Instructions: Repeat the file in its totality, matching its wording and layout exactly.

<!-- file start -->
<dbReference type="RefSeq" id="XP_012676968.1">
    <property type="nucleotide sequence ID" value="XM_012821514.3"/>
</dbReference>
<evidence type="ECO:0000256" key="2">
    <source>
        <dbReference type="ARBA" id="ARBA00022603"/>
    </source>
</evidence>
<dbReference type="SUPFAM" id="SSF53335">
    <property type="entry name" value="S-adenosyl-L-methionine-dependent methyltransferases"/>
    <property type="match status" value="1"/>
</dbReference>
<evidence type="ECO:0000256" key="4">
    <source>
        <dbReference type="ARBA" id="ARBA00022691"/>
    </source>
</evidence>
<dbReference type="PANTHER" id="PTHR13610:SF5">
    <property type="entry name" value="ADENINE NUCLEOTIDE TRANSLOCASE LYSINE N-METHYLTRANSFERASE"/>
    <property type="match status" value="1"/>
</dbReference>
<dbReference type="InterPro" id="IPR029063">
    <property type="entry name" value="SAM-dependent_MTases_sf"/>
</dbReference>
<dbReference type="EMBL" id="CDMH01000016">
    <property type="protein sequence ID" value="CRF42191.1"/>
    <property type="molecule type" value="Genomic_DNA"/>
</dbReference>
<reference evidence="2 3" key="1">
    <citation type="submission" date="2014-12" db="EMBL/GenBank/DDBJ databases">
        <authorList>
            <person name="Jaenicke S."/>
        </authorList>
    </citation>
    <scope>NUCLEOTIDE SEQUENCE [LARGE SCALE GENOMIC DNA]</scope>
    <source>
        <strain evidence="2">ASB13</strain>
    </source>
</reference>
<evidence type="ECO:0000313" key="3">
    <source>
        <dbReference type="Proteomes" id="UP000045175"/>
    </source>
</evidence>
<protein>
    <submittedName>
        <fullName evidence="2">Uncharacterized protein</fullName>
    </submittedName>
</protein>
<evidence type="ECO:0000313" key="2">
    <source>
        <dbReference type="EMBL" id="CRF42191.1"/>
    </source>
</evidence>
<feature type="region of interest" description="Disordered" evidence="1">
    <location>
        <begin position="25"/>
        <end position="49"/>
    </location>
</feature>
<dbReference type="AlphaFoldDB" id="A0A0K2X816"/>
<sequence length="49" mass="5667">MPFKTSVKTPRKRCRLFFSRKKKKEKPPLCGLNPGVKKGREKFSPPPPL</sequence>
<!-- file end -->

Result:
<dbReference type="RefSeq" id="XP_012676968.1">
    <property type="nucleotide sequence ID" value="XM_012821514.3"/>
</dbReference>
<evidence type="ECO:0000256" key="2">
    <source>
        <dbReference type="ARBA" id="ARBA00022603"/>
    </source>
</evidence>
<dbReference type="SUPFAM" id="SSF53335">
    <property type="entry name" value="S-adenosyl-L-methionine-dependent methyltransferases"/>
    <property type="match status" value="1"/>
</dbReference>
<evidence type="ECO:0000256" key="4">
    <source>
        <dbReference type="ARBA" id="ARBA00022691"/>
    </source>
</evidence>
<dbReference type="PANTHER" id="PTHR13610:SF5">
    <property type="entry name" value="ADENINE NUCLEOTIDE TRANSLOCASE LYSINE N-METHYLTRANSFERASE"/>
    <property type="match status" value="1"/>
</dbReference>
<dbReference type="InterPro" id="IPR029063">
    <property type="entry name" value="SAM-dependent_MTases_sf"/>
</dbReference>
<dbReference type="EMBL" id="CDMH01000016">
    <property type="protein sequence ID" value="CRF42191.1"/>
    <property type="molecule type" value="Genomic_DNA"/>
</dbReference>
<reference evidence="2 3" key="1">
    <citation type="submission" date="2014-12" db="EMBL/GenBank/DDBJ databases">
        <authorList>
            <person name="Jaenicke S."/>
        </authorList>
    </citation>
    <scope>NUCLEOTIDE SEQUENCE [LARGE SCALE GENOMIC DNA]</scope>
    <source>
        <strain evidence="2">ASB13</strain>
    </source>
</reference>
<evidence type="ECO:0000313" key="3">
    <source>
        <dbReference type="Proteomes" id="UP000045175"/>
    </source>
</evidence>
<protein>
    <submittedName>
        <fullName evidence="2">Uncharacterized protein</fullName>
    </submittedName>
</protein>
<evidence type="ECO:0000313" key="2">
    <source>
        <dbReference type="EMBL" id="CRF42191.1"/>
    </source>
</evidence>
<feature type="region of interest" description="Disordered" evidence="1">
    <location>
        <begin position="25"/>
        <end position="49"/>
    </location>
</feature>
<dbReference type="AlphaFoldDB" id="A0A0K2X816"/>
<sequence length="49" mass="5667">MPFKTSVKTPRKRCRLFFSRKKKKEKPPLCGLNPGVKKGREKFSPPPPL</sequence>